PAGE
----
Never ever ever send a Word file as “correspondence.” A Word file — or a WordPerfect, OpenOffice.org, or Pages file — is not a document. PDFs are documents. Word files are drafts. And sending a draft that includes your digital letterhead and signature to anyone is just plain stupid. Here’s why.
I frequently receive “correspondence” attached to an email from an attorney involved in one of my cases. Nothing is unusual about that. While I think an email with a professional-looking signature block is plenty formal, there are times when a more formal letter is important, and sending it as an attachment to an email works just fine. What is unusual is how these attachments are sent to me — as a Word file instead of as a PDF.
Okay, first thing to take away: Word files are not documents. In a paperless environment, a document must be a substitute for the actual paper. A PDF file can be a document. A Word file cannot. Write this down. Word files are drafts. They are never ever final documents.
Why? Because by their very nature anyone you send them to can change them! That all-important not in your letter can be deleted and the doctored letter used against your client — as in “My client did not steal $100,000 from your client” becomes “My client did steal $100,000 from your client.” See the problem?
Word files are simply not final documents and should never be sent to anyone unless you are working on a draft.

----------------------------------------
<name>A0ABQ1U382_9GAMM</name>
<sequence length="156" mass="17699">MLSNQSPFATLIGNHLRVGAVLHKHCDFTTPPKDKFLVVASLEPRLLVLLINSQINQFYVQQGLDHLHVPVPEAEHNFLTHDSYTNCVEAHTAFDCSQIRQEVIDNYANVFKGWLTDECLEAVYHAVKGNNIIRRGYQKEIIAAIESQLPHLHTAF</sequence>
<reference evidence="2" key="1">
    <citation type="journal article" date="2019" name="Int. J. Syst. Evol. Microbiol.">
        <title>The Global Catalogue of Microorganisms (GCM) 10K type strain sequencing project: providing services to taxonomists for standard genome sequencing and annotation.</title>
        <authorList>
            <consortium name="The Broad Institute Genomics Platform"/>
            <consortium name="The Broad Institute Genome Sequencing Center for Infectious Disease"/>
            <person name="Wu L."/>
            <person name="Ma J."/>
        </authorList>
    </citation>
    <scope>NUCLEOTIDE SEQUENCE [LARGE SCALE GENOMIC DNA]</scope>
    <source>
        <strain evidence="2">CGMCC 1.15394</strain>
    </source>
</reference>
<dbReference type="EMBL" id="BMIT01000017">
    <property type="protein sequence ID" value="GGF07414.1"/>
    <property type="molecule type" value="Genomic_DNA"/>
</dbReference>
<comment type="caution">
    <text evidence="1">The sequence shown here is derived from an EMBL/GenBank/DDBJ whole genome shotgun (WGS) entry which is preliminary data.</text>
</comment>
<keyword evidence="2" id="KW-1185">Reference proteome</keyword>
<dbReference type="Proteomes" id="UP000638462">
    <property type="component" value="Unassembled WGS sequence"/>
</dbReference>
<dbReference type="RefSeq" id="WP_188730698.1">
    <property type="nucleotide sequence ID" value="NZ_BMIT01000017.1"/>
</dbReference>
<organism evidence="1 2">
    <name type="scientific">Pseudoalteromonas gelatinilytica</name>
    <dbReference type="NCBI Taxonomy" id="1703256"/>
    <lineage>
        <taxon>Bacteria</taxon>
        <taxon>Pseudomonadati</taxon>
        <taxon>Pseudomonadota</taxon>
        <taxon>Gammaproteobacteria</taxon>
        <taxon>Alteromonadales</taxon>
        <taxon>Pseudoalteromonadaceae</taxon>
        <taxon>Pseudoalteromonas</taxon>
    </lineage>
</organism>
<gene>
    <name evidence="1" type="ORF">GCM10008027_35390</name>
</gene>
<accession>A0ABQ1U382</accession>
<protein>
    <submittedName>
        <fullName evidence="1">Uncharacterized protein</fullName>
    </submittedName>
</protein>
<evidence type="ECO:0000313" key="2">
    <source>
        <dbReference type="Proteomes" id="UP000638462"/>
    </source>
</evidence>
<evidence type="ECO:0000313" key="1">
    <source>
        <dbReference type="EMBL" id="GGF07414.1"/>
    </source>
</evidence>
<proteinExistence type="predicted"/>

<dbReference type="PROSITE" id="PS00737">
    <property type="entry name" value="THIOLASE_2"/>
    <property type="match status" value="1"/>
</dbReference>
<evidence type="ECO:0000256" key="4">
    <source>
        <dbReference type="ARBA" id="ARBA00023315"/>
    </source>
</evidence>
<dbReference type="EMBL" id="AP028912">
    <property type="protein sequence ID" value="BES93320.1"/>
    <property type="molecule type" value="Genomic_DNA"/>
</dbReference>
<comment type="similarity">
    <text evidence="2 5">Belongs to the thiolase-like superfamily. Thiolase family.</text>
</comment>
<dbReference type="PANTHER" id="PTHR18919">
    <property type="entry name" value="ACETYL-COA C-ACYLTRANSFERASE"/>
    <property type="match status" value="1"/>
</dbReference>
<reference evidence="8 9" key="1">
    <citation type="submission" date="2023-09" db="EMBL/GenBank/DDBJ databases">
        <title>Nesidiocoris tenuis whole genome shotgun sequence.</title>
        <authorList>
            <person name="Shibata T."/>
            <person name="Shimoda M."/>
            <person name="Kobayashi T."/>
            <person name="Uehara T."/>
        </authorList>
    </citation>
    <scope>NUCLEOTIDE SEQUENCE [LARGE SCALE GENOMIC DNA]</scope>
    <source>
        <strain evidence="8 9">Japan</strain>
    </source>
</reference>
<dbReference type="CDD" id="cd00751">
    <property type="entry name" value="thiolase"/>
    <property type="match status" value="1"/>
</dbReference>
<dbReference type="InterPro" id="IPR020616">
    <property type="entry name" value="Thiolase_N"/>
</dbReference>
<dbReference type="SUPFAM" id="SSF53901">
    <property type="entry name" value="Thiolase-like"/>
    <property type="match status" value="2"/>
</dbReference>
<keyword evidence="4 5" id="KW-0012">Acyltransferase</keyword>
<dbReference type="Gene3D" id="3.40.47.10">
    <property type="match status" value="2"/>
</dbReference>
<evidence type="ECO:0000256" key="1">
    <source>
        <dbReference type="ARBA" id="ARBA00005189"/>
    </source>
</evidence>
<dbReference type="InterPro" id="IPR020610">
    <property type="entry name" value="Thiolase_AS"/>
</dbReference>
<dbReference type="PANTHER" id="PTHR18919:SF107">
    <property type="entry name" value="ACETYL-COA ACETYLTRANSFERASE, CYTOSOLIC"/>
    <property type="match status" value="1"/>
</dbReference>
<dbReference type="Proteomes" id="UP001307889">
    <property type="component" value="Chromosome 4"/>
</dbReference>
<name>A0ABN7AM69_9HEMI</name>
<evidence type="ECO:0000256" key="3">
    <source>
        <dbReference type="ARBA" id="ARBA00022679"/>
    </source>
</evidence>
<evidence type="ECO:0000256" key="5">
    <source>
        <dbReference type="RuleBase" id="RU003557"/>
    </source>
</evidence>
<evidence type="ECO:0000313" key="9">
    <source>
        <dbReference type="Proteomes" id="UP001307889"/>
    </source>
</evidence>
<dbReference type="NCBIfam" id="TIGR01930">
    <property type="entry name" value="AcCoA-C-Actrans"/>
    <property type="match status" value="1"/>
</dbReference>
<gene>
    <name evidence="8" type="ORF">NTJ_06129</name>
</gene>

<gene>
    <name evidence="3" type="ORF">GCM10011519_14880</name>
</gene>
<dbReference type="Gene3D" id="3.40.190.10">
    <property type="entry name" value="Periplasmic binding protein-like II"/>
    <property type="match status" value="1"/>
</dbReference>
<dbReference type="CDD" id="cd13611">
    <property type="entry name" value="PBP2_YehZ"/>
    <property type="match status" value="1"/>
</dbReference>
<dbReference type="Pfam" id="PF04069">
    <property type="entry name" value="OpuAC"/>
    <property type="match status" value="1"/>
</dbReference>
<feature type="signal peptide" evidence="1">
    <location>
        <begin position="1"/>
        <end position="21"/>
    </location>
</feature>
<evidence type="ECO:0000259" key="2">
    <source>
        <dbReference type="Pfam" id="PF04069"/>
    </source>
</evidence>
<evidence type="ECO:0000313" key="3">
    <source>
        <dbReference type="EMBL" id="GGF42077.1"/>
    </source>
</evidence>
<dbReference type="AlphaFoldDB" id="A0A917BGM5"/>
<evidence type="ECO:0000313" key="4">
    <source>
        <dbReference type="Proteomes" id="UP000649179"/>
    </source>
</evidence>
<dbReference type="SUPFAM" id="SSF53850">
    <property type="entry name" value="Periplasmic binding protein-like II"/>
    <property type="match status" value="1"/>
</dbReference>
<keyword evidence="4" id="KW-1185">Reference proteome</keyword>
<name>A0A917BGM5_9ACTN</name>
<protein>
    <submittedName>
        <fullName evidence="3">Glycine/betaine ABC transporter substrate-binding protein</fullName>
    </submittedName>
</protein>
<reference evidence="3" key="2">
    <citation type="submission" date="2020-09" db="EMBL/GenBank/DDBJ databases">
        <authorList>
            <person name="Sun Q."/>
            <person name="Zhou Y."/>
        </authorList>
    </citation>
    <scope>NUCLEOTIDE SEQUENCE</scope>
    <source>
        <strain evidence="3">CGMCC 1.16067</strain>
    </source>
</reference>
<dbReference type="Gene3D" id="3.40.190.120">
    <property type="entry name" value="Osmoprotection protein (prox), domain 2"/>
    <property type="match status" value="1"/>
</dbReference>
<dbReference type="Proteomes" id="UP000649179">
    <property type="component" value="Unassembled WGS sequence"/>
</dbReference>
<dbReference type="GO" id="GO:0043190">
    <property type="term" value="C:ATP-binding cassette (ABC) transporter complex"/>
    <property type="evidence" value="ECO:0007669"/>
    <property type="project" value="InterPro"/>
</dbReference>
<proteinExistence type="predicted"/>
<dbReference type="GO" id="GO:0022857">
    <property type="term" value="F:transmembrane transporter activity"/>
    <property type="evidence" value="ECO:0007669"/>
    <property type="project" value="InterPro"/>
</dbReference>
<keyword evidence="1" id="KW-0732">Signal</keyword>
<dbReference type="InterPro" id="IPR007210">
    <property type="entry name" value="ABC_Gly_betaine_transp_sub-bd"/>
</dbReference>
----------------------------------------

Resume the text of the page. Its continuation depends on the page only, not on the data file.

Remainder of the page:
What I usually receive is a .doc file with the firm’s digital letterhead and the content of the letter. In each case the “signature” of the attorney was simply their name preceded by /s/. First, this is the lamest way to “sign” a document outside of electronic case filing, what those attorneys did was provide me with a template to create correspondence from their firm, if I was inclined to do so. (Obviously, I would not, since it would be an obvious ethical violation.) You should not expect everyone you deal with to be scrupulous. In fact, you should assume that they will be unscrupulous to protect yourself and your client.
The second thing to take away from this is that many, many attorneys still have no idea how to operate in an increasingly paperless world. Many state courts are converting to electronic filing. Attorneys who do not understand the basics of a paperless practice will not be able to navigate in that world.
The bottom line is this: sending a Word file to an attorney is fine if you are in fact collaborating on that file. But always remember that the Word file is not the final product; it is only a draft and you should never treat it as anything else. Protect your digital signatures and digital letterhead as you would physical versions. You’ve never sent your opposing counsel a stack of your blank letterhead have you? Then don’t do it digitally.
This was originally published on April 25, 2013. It bears repeating, so we republished it on August 25, 2014.